Shopping Cart

No products in the cart.

How To Build a Financial Model For a Coffee Shop

Every business needs a financial model. Whether you want to understand what’s your breakeven, your valuation or create a budget for your coffee shop business plan, you’ve come the right way.

In this article we’ll explain you how to create powerful and accurate financial projections for a coffee shop.

Download the Coffee Shop financial model

πŸ“ˆ 5-year pro forma financial model

πŸ“Š 20+ charts and business valuation

πŸ“ž Free support

1. Forecast Customers

The first thing you must do to create a financial model for your coffee shop is to forecast the number of customers you will serve over time.

Forecasting customers can be done as follows. You must set the number of:

  • Customers you expect to serve on average on a weekday
  • Customers on a weekend day instead
  • Days you are open in a week on average (for example 5 weekdays and 2 weekend days if you are open 7/7)
Tip: the values you enter can be set over time, for example for each year as shown in the example below.
Source: Coffee shop financial model template

That way, you will be able to forecast accurately the number of customers you can serve over time, and so the revenues which we will now see.

Source: Coffee shop financial model template

2. Forecast Revenue

Now that we have the number of customers, we can calculate revenue easily.

Yet, before we do so, we must break down the number of customers into the different products they may buy. Indeed, most of you customers may buy a coffee at an average price of $4.00, yet some may also buy snacks for a average price of $5.50 and so on…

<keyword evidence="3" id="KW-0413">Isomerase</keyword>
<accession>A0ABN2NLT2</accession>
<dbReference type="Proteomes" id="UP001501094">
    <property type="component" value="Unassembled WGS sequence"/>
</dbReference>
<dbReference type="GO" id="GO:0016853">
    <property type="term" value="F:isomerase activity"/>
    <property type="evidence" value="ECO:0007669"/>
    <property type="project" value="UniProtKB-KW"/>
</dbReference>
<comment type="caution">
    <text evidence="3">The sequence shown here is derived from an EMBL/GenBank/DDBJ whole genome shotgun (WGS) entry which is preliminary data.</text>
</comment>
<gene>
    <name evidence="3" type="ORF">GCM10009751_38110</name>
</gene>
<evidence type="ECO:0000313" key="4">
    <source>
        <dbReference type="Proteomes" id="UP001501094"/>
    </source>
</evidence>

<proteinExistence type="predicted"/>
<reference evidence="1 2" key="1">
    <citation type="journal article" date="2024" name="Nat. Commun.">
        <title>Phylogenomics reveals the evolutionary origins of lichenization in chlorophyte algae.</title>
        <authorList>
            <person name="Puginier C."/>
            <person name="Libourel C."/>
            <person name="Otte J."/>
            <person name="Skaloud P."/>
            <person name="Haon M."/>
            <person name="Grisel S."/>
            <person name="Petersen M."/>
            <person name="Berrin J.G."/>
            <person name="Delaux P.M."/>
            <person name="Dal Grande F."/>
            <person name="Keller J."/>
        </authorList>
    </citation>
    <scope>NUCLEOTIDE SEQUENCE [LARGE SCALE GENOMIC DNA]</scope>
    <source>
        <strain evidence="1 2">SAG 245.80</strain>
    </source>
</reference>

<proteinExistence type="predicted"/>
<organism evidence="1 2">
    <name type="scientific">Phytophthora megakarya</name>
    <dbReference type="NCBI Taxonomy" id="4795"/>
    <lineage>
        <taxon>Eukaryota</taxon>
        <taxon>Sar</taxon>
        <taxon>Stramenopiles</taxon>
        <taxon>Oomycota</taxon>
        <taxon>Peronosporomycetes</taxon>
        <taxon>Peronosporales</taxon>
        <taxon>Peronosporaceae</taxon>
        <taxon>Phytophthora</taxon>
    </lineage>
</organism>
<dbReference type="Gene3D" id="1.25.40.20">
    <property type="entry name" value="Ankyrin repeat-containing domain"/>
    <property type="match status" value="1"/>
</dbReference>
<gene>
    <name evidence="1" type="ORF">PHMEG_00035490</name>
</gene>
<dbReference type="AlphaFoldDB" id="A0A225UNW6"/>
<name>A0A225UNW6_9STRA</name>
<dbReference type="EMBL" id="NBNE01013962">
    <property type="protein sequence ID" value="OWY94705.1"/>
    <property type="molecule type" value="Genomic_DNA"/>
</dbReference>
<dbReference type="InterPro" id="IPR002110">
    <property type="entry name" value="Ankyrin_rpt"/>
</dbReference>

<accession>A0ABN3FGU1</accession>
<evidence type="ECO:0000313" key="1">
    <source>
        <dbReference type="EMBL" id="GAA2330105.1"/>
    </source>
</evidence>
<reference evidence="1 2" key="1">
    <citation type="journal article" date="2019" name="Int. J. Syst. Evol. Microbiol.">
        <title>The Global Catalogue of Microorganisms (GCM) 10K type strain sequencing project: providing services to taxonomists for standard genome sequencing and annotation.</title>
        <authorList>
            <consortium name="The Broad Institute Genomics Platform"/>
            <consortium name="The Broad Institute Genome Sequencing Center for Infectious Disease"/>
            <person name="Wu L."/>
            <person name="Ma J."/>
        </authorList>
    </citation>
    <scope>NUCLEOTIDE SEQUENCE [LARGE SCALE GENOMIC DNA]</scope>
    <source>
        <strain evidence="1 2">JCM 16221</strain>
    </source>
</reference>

It’s very important to break it down right. Indeed, as you know all these products have very different unit economics (prices and profit margins) you need to forecast accurately. Let’s see now how.

First, break down the products into a percentage of your total customers. For example:

  • 80% of the customers may choose to buy a coffee at an average price of $4.00;
  • another 20% buy food to go at an average price of $9.50
  • In addition, 15% of customers also buy drinks for an average price of $5.50
  • Finally, 8% of customers buy snacks too, for $3.50 on average

That way, you can now multiply the number of customers for each product by their respective price to obtain revenue.

Now you can obtain your revenue projections broken down by the type of product as shown below:
Source: Coffee shop financial model template

3. Forecast Expenses

In addition to the one-off startup costs, you must also budget for all the operating costs of running a coffee shop.

We have laid out below the key expenses you can expect as well as their amount. Please note that these costs are for illustrative purposes and depend on a number of factors which may not fully be relevant to you.

Operating costsAmount (per month)
COGS$14,000 – $21,000
Rent$2,500 – $10,000
Marketing$2,000 – $5,000
Total$38,000 – $55,500

Download the Coffee Shop financial model

πŸ“ˆ 5-year pro forma financial model

πŸ“Š 20+ charts and business valuation

πŸ“ž Free support